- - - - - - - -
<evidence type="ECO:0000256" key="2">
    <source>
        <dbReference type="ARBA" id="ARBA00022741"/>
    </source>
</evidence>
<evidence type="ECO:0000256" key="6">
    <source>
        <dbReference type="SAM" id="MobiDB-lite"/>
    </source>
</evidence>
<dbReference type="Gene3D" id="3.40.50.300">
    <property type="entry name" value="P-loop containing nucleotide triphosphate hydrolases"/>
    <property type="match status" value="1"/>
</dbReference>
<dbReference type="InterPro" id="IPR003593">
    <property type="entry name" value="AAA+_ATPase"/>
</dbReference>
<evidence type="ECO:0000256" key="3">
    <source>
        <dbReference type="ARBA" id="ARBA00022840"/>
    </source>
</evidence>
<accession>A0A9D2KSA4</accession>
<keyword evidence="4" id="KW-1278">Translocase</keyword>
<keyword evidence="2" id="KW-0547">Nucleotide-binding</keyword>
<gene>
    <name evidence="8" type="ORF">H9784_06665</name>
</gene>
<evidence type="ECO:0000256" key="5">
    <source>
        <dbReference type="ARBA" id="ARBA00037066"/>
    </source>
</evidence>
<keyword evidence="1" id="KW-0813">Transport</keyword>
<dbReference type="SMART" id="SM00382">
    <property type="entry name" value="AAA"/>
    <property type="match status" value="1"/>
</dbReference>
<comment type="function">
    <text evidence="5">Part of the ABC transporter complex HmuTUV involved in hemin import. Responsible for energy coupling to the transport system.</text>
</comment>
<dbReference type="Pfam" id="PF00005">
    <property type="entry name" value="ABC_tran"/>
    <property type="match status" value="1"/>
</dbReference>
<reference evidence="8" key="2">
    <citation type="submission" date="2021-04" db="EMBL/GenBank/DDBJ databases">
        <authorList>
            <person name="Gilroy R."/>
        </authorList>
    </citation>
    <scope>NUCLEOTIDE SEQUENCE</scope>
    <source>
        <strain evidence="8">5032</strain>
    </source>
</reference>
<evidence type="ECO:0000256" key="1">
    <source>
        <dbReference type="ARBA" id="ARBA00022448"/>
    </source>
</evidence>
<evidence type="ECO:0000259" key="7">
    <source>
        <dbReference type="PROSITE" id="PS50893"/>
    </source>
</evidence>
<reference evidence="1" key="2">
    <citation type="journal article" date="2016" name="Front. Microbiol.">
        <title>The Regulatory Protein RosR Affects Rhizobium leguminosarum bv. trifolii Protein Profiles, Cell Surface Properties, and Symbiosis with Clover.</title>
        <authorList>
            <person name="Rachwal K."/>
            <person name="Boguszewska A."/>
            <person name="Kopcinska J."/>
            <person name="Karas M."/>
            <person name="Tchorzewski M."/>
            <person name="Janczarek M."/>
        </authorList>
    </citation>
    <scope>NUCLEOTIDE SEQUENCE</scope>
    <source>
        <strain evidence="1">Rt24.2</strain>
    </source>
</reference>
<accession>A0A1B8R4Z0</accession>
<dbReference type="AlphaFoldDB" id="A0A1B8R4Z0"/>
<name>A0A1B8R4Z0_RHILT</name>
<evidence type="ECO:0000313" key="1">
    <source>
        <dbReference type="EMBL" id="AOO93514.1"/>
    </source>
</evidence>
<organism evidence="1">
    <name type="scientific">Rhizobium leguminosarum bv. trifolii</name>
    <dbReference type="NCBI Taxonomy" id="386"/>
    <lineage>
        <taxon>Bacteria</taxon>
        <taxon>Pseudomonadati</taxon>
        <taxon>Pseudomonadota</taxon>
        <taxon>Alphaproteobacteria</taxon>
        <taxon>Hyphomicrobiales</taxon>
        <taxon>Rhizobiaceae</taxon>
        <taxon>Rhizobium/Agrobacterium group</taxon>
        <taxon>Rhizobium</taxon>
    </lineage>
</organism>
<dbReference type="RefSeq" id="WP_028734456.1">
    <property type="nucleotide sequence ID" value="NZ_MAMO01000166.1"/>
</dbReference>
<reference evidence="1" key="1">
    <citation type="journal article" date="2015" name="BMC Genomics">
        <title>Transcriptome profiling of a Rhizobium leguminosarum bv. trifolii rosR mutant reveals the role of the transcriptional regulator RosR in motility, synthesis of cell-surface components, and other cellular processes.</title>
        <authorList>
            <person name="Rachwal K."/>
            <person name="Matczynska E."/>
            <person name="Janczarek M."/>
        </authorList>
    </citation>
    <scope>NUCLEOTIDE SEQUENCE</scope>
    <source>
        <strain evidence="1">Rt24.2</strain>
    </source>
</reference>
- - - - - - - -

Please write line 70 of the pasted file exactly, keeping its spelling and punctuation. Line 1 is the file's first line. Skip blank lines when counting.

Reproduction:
        <authorList>